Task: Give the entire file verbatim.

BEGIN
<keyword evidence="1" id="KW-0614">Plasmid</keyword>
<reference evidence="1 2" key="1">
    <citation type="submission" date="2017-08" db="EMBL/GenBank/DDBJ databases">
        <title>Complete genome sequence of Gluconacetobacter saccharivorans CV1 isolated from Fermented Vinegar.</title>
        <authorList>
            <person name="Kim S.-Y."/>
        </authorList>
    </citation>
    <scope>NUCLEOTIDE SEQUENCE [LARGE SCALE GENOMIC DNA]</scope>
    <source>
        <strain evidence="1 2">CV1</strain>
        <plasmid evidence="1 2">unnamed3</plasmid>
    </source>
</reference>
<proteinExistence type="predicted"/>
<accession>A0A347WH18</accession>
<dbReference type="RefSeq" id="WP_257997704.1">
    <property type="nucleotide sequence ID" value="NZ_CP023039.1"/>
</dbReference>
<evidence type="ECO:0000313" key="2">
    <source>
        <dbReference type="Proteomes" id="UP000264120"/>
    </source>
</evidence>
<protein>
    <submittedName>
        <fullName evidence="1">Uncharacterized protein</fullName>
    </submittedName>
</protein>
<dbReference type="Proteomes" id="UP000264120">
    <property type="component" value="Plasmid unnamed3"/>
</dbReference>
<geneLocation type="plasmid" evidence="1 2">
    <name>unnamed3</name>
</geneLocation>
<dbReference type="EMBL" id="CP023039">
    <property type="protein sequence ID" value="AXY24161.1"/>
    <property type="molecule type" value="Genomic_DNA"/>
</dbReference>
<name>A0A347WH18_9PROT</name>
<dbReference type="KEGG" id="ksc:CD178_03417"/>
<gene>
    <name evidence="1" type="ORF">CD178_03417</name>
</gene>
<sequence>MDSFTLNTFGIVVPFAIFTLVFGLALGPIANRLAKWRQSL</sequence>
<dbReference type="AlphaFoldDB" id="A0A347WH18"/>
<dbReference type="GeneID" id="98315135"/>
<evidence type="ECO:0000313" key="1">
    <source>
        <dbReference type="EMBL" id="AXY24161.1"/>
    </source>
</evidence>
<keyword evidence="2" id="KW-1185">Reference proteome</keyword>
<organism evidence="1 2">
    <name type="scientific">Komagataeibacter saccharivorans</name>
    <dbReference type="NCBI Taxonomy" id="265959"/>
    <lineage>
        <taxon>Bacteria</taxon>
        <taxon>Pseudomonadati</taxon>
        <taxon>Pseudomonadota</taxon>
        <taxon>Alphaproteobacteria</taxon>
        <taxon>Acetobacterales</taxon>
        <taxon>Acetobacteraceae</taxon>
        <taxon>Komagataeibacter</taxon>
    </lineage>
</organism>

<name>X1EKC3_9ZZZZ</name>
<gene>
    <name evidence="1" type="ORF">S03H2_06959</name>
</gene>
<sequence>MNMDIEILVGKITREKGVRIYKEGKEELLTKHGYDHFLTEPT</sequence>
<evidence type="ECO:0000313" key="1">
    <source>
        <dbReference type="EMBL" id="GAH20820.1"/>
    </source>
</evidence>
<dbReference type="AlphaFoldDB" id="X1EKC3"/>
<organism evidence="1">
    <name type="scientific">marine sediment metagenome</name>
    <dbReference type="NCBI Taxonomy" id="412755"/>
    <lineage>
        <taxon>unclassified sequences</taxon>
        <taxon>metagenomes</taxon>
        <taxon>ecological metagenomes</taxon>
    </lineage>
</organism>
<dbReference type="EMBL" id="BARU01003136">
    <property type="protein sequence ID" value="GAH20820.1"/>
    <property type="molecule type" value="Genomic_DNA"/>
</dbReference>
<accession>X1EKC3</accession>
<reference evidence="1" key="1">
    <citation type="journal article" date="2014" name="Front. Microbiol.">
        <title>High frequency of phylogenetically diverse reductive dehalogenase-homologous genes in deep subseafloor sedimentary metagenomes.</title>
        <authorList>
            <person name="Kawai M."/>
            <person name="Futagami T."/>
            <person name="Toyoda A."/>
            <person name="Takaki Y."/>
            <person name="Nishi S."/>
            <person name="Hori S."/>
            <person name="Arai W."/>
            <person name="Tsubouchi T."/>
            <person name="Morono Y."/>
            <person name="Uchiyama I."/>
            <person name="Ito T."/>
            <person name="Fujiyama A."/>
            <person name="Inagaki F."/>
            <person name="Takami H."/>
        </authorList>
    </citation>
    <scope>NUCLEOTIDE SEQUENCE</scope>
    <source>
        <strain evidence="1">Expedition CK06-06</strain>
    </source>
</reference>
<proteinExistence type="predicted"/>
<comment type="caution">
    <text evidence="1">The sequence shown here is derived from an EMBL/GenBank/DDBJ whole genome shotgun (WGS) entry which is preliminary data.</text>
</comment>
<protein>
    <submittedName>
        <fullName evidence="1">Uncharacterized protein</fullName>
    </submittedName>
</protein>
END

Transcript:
<keyword evidence="1" id="KW-0614">Plasmid</keyword>
<reference evidence="1 2" key="1">
    <citation type="submission" date="2017-08" db="EMBL/GenBank/DDBJ databases">
        <title>Complete genome sequence of Gluconacetobacter saccharivorans CV1 isolated from Fermented Vinegar.</title>
        <authorList>
            <person name="Kim S.-Y."/>
        </authorList>
    </citation>
    <scope>NUCLEOTIDE SEQUENCE [LARGE SCALE GENOMIC DNA]</scope>
    <source>
        <strain evidence="1 2">CV1</strain>
        <plasmid evidence="1 2">unnamed3</plasmid>
    </source>
</reference>
<proteinExistence type="predicted"/>
<accession>A0A347WH18</accession>
<dbReference type="RefSeq" id="WP_257997704.1">
    <property type="nucleotide sequence ID" value="NZ_CP023039.1"/>
</dbReference>
<evidence type="ECO:0000313" key="2">
    <source>
        <dbReference type="Proteomes" id="UP000264120"/>
    </source>
</evidence>
<protein>
    <submittedName>
        <fullName evidence="1">Uncharacterized protein</fullName>
    </submittedName>
</protein>
<dbReference type="Proteomes" id="UP000264120">
    <property type="component" value="Plasmid unnamed3"/>
</dbReference>
<geneLocation type="plasmid" evidence="1 2">
    <name>unnamed3</name>
</geneLocation>
<dbReference type="EMBL" id="CP023039">
    <property type="protein sequence ID" value="AXY24161.1"/>
    <property type="molecule type" value="Genomic_DNA"/>
</dbReference>
<name>A0A347WH18_9PROT</name>
<dbReference type="KEGG" id="ksc:CD178_03417"/>
<gene>
    <name evidence="1" type="ORF">CD178_03417</name>
</gene>
<sequence>MDSFTLNTFGIVVPFAIFTLVFGLALGPIANRLAKWRQSL</sequence>
<dbReference type="AlphaFoldDB" id="A0A347WH18"/>
<dbReference type="GeneID" id="98315135"/>
<evidence type="ECO:0000313" key="1">
    <source>
        <dbReference type="EMBL" id="AXY24161.1"/>
    </source>
</evidence>
<keyword evidence="2" id="KW-1185">Reference proteome</keyword>
<organism evidence="1 2">
    <name type="scientific">Komagataeibacter saccharivorans</name>
    <dbReference type="NCBI Taxonomy" id="265959"/>
    <lineage>
        <taxon>Bacteria</taxon>
        <taxon>Pseudomonadati</taxon>
        <taxon>Pseudomonadota</taxon>
        <taxon>Alphaproteobacteria</taxon>
        <taxon>Acetobacterales</taxon>
        <taxon>Acetobacteraceae</taxon>
        <taxon>Komagataeibacter</taxon>
    </lineage>
</organism>

<name>X1EKC3_9ZZZZ</name>
<gene>
    <name evidence="1" type="ORF">S03H2_06959</name>
</gene>
<sequence>MNMDIEILVGKITREKGVRIYKEGKEELLTKHGYDHFLTEPT</sequence>
<evidence type="ECO:0000313" key="1">
    <source>
        <dbReference type="EMBL" id="GAH20820.1"/>
    </source>
</evidence>
<dbReference type="AlphaFoldDB" id="X1EKC3"/>
<organism evidence="1">
    <name type="scientific">marine sediment metagenome</name>
    <dbReference type="NCBI Taxonomy" id="412755"/>
    <lineage>
        <taxon>unclassified sequences</taxon>
        <taxon>metagenomes</taxon>
        <taxon>ecological metagenomes</taxon>
    </lineage>
</organism>
<dbReference type="EMBL" id="BARU01003136">
    <property type="protein sequence ID" value="GAH20820.1"/>
    <property type="molecule type" value="Genomic_DNA"/>
</dbReference>
<accession>X1EKC3</accession>
<reference evidence="1" key="1">
    <citation type="journal article" date="2014" name="Front. Microbiol.">
        <title>High frequency of phylogenetically diverse reductive dehalogenase-homologous genes in deep subseafloor sedimentary metagenomes.</title>
        <authorList>
            <person name="Kawai M."/>
            <person name="Futagami T."/>
            <person name="Toyoda A."/>
            <person name="Takaki Y."/>
            <person name="Nishi S."/>
            <person name="Hori S."/>
            <person name="Arai W."/>
            <person name="Tsubouchi T."/>
            <person name="Morono Y."/>
            <person name="Uchiyama I."/>
            <person name="Ito T."/>
            <person name="Fujiyama A."/>
            <person name="Inagaki F."/>
            <person name="Takami H."/>
        </authorList>
    </citation>
    <scope>NUCLEOTIDE SEQUENCE</scope>
    <source>
        <strain evidence="1">Expedition CK06-06</strain>
    </source>
</reference>
<proteinExistence type="predicted"/>
<comment type="caution">
    <text evidence="1">The sequence shown here is derived from an EMBL/GenBank/DDBJ whole genome shotgun (WGS) entry which is preliminary data.</text>
</comment>
<protein>
    <submittedName>
        <fullName evidence="1">Uncharacterized protein</fullName>
    </submittedName>
</protein>